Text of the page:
Near the end of the Second World War, on March 1, 1945, Bruchsal was bombed for the first and only time. A thousand people died in that attack. The palace and the entire city were destroyed.
Since the war was nearly over by that time, and resistance to the advancing Allied forces was slight, it is difficult to understand what military justification there might have been for the bombing.
Today there is a photo exhibition in the palace showing what the palace looked like after the bombing, and how it was later re-built and restored.
Starting in 1964 the palace decorations were carefully and elaborately restored, using traditional materials and techniques whenever possible.
As in the Semper Opera House in Dresden, the apparently marble pillars are not made of marble at all but of plaster that has been carefully painted to look like marble. Only very skilled artisans can do this, often using techniques that have been passed down from father to son for many generations.
As in many other eighteenth and nineteenth century buildings, some of the pillars in the Bruchsal Palace are carved to look like people holding up the roof with their hands and head. In this case it is a man, so he is called an Atlas or Atlant (stress on the second syllable), after the mythological figure Atlas, who was forced to hold up the sky on his shoulders for ever and ever. In ancient Roman architecture this sort of male figure was called a telamon.
Actually it was more common to have female figures supporting the roofs. These are called caryatids and are common in Paris, among other places. See my Paris posts Théâtre Montparnasse and How they make the Gobelin tapestries for a few examples. (Lots more to come in future posts.)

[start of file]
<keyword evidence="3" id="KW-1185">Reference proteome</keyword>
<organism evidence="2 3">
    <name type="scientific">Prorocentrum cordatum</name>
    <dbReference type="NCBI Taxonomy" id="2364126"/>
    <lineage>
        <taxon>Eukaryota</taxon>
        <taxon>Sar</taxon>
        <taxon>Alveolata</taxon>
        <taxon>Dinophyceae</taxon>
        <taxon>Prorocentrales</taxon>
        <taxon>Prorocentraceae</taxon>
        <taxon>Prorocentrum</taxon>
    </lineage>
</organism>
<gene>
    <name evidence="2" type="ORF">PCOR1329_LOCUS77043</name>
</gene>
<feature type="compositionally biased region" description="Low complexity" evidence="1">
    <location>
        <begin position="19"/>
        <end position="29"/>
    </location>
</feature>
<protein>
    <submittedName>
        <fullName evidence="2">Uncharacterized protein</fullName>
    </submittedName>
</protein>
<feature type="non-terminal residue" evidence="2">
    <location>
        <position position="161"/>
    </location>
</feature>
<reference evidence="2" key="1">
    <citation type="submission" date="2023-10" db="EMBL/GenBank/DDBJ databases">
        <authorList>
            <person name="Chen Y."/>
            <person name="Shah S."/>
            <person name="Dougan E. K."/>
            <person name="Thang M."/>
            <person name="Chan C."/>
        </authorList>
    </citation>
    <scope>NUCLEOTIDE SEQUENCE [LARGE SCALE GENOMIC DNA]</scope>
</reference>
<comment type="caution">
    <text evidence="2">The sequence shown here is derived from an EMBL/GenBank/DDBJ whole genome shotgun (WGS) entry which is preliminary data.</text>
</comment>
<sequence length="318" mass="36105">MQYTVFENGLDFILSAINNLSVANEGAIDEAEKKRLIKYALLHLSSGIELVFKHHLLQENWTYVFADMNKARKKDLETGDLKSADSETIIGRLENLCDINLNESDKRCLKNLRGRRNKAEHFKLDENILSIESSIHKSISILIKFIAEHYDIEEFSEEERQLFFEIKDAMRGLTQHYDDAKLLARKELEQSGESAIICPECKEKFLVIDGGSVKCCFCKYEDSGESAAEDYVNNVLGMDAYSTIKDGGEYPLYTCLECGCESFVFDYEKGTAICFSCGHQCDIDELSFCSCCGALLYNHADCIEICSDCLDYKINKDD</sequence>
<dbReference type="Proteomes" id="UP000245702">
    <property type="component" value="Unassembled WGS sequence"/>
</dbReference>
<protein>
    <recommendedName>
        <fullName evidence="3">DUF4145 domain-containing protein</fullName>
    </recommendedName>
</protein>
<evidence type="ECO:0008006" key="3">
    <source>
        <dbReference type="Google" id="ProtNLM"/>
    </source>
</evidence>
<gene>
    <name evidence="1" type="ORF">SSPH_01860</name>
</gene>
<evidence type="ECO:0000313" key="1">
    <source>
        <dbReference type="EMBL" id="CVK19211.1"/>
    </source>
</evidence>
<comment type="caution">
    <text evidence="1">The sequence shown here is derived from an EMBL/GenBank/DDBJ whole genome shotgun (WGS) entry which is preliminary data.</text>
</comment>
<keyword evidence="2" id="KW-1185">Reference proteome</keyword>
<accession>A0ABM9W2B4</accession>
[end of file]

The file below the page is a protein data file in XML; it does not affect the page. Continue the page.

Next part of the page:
Bruchsal Palace was originally constructed in 1720 as a residence for the Prince-Bishops of Speyer. These “Prince-Bishops” were, as the name implies, both the secular and the religious rulers of their territories. Since they no longer had a residence in Speyer, the palace in Bruchsal became their main residence starting in 1723. Their territories consisted of several separate enclaves which together formed one of the smallest principalities of the Holy Roman Empire.
On the top floor of Bruchsal’s re-built Baroque palace, above the German Museum of Mechanical Musical Instruments, there is another museum called the Bruchsal City Museum, which documents the history of the Bruchsal area from the Stone Age to the present time.
On the stairs going up to the third floor, visitors are greeted by a life-size cutout of Michi, a Stone Age child who offers to guide us through the museum and show us what life was like in this region some six thousand years ago.
In the “Experimental Archeology” section, Michi explains how people in the Stone Age made their food and clothing, and shows what kind of tools they used.
49° 7’43.38″ North; 8°35’53.26″ East
My photos in this post are from 2010. I revised the text in 2017.
See also: Look ma, no electrons!